Finally, a truly great album is supposed to be irreplaceable within a niche of its own; but at least in purely musical terms, the albumʼs mix of street folk, jazz, and big brass arrangements has certainly been one-upped since by Beirut — and, for that matter, Zach Condon as a romantic loner is hardly that less intriguing than Jeff Mangum, although he is clearly quite the better musician and singer, which is probably why he does not get nearly as much veneration as Neutral Milk Hotel (nor does he torture his voice to generic acoustic guitar patterns). In other words, I just fail to get the exclusiveness of this proposition. Outstanding melodies? No dice (if thereʼs any catchiness here, it is mainly because Mangum has done some folksy homework and seems to be heavily pilfering from folk and country-western). Unique arrangements? Somewhat, but not that unique any more. Haunting vocal tones? You bet — haunting enough to lead one to an early grave. Mind-blowing concept? Couldnʼt really say, and there is something pretty disturbing about the way he slobbers over Anne Frank, to tell the truth. So is there anything left?.. Well, technically, yes, but certainly not enough for me to regard this album as much more than a curiosity, with occasional shots of loveliness scattered across a sea of failures. 

I do know for a fact that many people sincerely love this record, and there is certainly no harm in that (at least, it is definitely less offensive than late period Aerosmith), but it does worry me a little, because the albumʼs musical backbone is really thin, and if its meteoric rise to popularity in the early 2000s really reflects a certain Zeitgeist, it would just show how little people care about the actual music these days, and how much they care about «self-expression», even when the «self-expression» in question is clearly a mystery, and it is hard even to understand when the guy is being sincere and when he is being tongue-in-cheek, let alone be certain of yourself — that you are really getting in tune with whatever it is he is trying to communicate. (This Iʼm saying simply because, no matter how many texts there have been written about Aeroplane, not a single one of them has made me believe that the author truly «gets» Mangum's message — and, as a result of that, that the «message» even exists in the first place).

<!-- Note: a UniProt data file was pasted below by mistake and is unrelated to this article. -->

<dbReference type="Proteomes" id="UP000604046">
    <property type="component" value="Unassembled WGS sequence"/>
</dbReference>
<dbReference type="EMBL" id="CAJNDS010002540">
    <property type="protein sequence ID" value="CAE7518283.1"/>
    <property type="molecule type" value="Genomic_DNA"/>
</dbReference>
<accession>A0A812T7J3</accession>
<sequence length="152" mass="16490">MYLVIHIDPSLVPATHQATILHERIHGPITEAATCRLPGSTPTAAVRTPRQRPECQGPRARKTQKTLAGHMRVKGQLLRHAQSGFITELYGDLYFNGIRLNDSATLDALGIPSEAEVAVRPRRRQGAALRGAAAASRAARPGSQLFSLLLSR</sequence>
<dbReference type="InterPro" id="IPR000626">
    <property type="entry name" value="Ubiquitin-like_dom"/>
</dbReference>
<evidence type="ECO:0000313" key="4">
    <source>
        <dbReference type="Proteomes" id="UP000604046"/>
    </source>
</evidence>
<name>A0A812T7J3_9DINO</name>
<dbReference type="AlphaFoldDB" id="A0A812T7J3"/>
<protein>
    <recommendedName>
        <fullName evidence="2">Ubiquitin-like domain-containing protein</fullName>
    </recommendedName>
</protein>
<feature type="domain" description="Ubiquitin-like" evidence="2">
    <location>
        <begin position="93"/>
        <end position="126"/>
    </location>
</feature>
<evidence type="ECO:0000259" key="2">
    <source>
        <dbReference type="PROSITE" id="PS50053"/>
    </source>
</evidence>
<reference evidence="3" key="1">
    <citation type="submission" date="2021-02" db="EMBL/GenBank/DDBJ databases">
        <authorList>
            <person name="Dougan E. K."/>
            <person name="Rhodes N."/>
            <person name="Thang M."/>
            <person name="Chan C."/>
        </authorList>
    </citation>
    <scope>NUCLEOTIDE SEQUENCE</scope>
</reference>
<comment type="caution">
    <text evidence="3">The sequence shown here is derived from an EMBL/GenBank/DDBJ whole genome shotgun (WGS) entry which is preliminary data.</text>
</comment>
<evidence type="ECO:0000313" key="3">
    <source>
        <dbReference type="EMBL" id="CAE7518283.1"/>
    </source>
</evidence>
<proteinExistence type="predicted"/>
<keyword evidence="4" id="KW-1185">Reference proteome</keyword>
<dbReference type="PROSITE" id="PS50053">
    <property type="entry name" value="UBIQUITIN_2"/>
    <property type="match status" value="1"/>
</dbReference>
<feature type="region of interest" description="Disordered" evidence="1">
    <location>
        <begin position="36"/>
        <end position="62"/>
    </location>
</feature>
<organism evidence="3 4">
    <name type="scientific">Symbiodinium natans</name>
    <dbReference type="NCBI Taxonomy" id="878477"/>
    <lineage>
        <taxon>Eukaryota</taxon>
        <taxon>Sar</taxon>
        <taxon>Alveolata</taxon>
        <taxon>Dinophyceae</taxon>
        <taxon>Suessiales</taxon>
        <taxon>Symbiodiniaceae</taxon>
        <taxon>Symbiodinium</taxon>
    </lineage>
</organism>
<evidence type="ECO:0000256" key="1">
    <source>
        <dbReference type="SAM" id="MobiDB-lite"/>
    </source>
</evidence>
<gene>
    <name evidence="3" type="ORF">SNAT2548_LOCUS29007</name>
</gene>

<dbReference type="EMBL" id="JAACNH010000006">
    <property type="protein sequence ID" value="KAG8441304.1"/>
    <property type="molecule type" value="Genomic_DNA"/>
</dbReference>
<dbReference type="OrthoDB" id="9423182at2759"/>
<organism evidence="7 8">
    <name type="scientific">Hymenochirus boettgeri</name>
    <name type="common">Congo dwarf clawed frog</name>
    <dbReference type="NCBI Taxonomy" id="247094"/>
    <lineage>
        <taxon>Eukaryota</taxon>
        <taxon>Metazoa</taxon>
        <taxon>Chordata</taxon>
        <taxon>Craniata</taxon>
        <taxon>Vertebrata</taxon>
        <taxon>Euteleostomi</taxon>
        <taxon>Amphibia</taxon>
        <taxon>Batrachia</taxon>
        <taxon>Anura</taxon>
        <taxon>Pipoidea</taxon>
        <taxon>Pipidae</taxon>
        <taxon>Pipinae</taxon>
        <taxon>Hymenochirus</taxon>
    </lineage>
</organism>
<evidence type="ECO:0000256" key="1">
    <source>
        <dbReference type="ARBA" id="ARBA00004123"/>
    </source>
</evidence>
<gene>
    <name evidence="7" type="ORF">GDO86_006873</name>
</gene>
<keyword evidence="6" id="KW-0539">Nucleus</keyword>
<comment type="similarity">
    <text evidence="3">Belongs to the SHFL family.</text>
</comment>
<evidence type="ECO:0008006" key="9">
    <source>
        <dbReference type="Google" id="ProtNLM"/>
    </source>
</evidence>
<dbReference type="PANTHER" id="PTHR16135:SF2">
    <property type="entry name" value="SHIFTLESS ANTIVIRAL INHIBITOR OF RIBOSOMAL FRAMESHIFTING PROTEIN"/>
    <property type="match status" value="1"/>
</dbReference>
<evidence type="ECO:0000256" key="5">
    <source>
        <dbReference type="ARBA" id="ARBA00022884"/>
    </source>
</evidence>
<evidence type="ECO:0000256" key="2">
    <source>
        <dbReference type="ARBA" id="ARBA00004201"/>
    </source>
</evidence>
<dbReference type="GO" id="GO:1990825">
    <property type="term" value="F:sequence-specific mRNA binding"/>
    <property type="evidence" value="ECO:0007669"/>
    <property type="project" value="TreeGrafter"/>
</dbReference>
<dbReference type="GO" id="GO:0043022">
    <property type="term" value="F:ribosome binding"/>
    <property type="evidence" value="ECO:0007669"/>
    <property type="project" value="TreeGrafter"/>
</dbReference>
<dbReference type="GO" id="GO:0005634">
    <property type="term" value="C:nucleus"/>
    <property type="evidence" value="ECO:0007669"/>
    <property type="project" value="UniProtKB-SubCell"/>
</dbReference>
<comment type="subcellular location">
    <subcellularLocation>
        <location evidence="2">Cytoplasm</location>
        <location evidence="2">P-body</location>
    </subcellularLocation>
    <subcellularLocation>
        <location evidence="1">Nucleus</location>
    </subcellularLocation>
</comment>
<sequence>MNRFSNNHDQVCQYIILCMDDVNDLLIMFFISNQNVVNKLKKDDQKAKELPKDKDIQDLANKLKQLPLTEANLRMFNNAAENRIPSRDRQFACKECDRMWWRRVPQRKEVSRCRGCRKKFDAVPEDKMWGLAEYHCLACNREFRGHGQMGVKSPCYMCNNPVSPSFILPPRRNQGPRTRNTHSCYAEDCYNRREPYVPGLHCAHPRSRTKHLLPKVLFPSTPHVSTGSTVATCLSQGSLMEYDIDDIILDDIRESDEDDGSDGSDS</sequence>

So why not just take it off the frickinʼ pedestal already, one that even Mangum himself could not probably have dreamt of in his worst nightmare, and just take it for what it is — not one of the greatest albums ever made, but an interesting fusion of the impressionistic singer-songwriter with the starry-eyed psychedelic troubadour, seriously flawed, at times overwrought, more personal and intimate than its Elephant 6 brethren, but much less musically competent than oh so many of them? To quote the (quite undeniably) wise Albert King, "had you told it like it was, it wouldnʼt be like it is". Quite a peculiar situation, really, although far be it from me to hold any kind of grudge against the record or blame Jeff himself for all the inadequate reaction. For consolation, I would like to state that ʻHolland, 1945ʼ at least belongs on any respectable, representative compilation of 1990s psycho-pop or Elephant 6 anthology, and perhaps the title track as well.

Ayreon: Ayreon Universe


1) Prologue; 2) Dreamtime; 3) Abbey Of Synn; 4) River Of Time; 5) The Blackboard; 6) The Theory Of Everything; 7) Merlinʼs Will; 8) Waking Dreams; 9) Dawn Of A Million Souls; 10) Valley Of The Queens; 11) Ride The Comet; 12) Star Of Sirrah; 13) Comatose; 14) Day Sixteen: Loser; 15) And The Druids Turned To Stone; 16) The Two Gates; 17) Into The Black Hole; 18) Actual Fantasy; 19) Computer Eyes; 20) Magnetism; 21) Age Of Shadows; 22) Intergalactic Space Crusaders; 23) Collision; 24) Everybody Dies; 25) The Castle Hall; 26) Amazing Flight In Space; 27) Day Eleven: Love; 28) The Eye Of Ra.

General verdict: Listening to this condensed history of Ayreon in two hoursʼ time will probably not make you a fan. Watching it with your own eyes might do the trick... but perhaps not in the way Arjen himself would want it.